How to Protect Yourself?
Security is one of those things that we all hear about and think it is a good thing, but then we tend to let someone else worry about it. Although FAU has taken many steps to make its data and network secure, you need to be aware that what you do online can put you, or at least your computer, at risk. A little bit of forethought on your part can go a very long way in ensuring your security is not compromised.
Note: FAU will never send you an email asking you to verify personal information with your password or Social Security Number. Nor will they ask you to reset your account via e-mail link.
- Keep your antivirus and operating system up to date.
- Contact us if you receive a phishing e-mail. If you are not sure if an e-mail is legitimate, forward it to us and we will assist.
- Set a strong password (uppercase letters, lowercase letters, numbers, and/or special characters make a password stronger).
- Always do your best to protect your identity and all Personal Identifiable Information (PII).
- Use anti-virus software to protect your computer from viruses and other harmful programs (known as malware).
- Use pop-up blockers in your Web browser to help protect yourself from spyware (be sure to allow pop-ups from FAU Web pages since MyFAU and Canvas use them).
- Safe spyware software that you may want to use at no charge are:
- Never give out personal information (Social Security number, birthday, driver's license number, any account number or password, etc.) to anyone who asks for it online, especially via e-mail. It is very easy for people to send an e-mail that appears to be from FAU OIT staff, a bank or other institution as a means of obtaining sensitive information. This kind of activity is called phishing.
- Do not click on links or any attachments in any suspicious e-mail.
- Never put your personal information, even your birthday, on any online site, such as Facebook or Twitter.
- Never make your password the word "password" or any other easily guessed words. These are the first keywords that a hacker will attempt to use.
- Never give your passwords to anyone or allow someone to log in to your account. You could be held accountable if someone else's malicious activity is linked to you.
- Never write your password and leave it in a place where someone will find it (such as taped to the bottom of your keyboard, computer, or monitor).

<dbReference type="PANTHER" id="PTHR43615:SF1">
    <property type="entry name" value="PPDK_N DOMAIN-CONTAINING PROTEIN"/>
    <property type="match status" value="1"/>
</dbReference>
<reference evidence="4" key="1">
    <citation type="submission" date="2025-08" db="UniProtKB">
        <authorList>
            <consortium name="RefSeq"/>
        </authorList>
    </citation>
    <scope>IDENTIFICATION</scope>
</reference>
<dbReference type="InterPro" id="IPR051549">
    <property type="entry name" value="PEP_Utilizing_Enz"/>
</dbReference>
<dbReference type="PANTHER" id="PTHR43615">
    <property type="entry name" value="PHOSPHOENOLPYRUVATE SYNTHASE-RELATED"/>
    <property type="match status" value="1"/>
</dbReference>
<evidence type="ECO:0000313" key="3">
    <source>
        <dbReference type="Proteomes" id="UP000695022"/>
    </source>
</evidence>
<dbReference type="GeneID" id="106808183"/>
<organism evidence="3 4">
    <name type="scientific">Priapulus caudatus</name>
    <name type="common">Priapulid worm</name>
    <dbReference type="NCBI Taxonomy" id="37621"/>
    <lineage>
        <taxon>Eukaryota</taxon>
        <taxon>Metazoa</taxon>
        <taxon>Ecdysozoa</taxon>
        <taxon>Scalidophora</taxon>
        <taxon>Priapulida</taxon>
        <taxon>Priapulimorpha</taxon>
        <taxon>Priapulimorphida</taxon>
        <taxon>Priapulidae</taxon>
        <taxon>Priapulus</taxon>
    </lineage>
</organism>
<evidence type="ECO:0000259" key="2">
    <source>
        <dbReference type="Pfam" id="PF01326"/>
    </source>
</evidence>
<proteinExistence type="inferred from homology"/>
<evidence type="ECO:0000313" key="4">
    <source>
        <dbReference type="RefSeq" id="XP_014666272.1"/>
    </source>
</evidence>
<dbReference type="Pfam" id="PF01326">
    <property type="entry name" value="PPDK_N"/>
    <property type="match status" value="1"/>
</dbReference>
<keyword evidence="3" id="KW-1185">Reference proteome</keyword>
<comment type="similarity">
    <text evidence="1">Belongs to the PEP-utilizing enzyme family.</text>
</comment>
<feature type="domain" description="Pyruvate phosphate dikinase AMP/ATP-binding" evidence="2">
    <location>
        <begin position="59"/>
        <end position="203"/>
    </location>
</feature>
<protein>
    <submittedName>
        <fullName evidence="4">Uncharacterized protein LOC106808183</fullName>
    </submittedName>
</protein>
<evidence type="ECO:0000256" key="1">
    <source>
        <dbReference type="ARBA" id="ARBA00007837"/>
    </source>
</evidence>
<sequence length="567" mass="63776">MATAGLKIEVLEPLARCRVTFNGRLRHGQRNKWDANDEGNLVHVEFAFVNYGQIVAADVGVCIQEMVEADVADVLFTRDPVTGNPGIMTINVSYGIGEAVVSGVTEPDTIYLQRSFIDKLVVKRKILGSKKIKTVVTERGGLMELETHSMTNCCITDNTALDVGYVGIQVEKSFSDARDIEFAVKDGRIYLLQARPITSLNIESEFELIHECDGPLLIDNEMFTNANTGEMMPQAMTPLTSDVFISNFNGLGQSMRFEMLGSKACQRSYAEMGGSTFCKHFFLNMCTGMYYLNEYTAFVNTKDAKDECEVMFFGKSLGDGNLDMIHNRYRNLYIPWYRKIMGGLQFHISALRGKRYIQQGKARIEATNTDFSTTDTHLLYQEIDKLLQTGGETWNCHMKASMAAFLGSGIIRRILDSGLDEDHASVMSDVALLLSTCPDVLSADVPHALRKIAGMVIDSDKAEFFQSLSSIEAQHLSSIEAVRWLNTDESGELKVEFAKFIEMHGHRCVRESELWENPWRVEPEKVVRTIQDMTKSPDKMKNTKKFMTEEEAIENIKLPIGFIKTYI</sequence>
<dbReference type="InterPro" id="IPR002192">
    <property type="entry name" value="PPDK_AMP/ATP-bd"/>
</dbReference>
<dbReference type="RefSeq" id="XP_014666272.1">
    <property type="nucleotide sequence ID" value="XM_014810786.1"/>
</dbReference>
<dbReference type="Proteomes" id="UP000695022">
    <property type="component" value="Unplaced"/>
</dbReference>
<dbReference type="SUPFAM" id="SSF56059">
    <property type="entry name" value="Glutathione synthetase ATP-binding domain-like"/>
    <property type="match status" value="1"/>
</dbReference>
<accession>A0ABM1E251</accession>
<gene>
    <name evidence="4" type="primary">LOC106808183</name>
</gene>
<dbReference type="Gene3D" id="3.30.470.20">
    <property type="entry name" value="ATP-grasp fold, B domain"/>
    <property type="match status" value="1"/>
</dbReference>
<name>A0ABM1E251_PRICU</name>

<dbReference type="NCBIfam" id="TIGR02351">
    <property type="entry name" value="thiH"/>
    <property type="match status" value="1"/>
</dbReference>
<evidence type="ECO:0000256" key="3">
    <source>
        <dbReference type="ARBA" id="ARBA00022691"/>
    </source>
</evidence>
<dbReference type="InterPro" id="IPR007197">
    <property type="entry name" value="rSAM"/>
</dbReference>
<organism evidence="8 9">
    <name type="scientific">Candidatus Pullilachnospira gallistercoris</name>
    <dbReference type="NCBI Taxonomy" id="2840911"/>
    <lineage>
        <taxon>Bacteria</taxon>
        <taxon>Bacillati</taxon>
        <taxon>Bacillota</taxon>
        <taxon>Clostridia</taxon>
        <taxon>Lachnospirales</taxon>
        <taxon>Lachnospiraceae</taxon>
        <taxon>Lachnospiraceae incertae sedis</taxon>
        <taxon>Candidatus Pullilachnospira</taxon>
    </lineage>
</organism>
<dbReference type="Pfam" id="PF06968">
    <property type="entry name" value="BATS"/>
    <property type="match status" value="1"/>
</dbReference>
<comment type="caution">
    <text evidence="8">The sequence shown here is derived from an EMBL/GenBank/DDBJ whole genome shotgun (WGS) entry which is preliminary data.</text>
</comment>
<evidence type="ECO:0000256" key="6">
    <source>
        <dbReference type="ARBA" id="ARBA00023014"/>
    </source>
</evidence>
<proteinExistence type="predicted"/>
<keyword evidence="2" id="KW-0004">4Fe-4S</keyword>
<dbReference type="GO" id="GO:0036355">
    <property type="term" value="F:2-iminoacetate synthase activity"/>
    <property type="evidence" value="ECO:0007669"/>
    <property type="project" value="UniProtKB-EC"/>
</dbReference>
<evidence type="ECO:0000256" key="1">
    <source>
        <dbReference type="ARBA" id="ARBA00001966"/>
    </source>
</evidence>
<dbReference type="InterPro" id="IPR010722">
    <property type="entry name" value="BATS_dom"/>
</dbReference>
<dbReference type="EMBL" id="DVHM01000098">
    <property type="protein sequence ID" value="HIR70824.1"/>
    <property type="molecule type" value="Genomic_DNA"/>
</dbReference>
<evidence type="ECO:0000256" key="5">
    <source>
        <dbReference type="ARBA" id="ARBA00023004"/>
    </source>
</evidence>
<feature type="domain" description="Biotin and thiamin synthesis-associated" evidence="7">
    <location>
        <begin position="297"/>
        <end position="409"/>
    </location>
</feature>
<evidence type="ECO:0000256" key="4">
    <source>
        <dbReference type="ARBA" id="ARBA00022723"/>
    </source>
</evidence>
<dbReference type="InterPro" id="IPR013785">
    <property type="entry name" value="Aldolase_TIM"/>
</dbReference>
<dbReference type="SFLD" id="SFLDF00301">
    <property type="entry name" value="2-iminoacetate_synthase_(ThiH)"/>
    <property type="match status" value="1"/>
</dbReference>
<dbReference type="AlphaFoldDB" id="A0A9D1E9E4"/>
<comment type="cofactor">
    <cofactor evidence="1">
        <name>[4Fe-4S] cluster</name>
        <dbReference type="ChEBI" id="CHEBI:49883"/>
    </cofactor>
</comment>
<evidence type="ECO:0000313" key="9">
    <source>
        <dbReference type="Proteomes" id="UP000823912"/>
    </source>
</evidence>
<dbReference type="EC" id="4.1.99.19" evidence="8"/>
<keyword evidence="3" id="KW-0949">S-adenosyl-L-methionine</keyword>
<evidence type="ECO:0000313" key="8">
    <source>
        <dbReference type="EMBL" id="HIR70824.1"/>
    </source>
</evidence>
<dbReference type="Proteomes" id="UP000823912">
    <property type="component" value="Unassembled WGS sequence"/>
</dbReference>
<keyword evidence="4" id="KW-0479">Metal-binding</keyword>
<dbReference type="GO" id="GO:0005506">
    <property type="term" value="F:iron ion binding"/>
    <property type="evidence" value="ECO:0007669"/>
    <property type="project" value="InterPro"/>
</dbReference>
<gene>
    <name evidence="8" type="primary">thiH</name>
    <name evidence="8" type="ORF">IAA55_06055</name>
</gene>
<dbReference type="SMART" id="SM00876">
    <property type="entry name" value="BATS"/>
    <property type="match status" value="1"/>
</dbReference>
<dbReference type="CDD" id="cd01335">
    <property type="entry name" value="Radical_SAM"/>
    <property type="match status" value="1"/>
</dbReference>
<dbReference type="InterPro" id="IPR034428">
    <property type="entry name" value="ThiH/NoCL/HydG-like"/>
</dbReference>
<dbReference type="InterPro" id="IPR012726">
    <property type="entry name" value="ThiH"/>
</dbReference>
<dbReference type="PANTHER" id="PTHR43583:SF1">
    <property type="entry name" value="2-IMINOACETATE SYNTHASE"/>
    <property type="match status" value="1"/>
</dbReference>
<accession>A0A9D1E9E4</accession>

Phishing is the act of disguising as a trustworthy entity (such as an administrative figure from a school, financial institution, etc.) to gather information that could be used to compromise one's identity, school credentials, and/or banking information. One of the most common phishing processes is through e-mail.
You may receive e-mails from FAU and other credible institutions on a daily basis, but you should always question every e-mail's legitimacy before clicking on any links or attachments. It is best practice to delete an unsolicited e-mail if you are unsure of its validity.
If the e-mail is especially concerning and you need to know if it is an attempted phishing attempt, you can forward the e-mail in question to firstname.lastname@example.org and we will assist you in making this decision. In the event that you accidentally click on any links or attachments in a phishing e-mail, it is best to, at the very least, change your FAU password (as well as any other sensitive accounts that use this same password).
Did you know that Internet usage on mobile devices has surpassed the usage on desktops? It's true, and now it is more important than ever to take precautions against threats on our mobile phones and tablets. Here are a few things you can do to better protect yourself while using your portable devices:
- Set up a passcode/password on the device (touch authentication and/or two-factor should be set up as an added layer of security)
- Make sure you keep up with software updates within your settings and keep up with application updates within your app store.
- Not all apps in the Apple App Store/Google Play Store are safe. Check reviews and do your research to verify the legitimacy of an application.
- Delete applications that you no longer use. Old applications could provide a backdoor to your device.
- Do not access sensitive information such as banking details and emails on public WiFi hotspots.
- Disable WiFi, Bluetooth, and location services when not in use.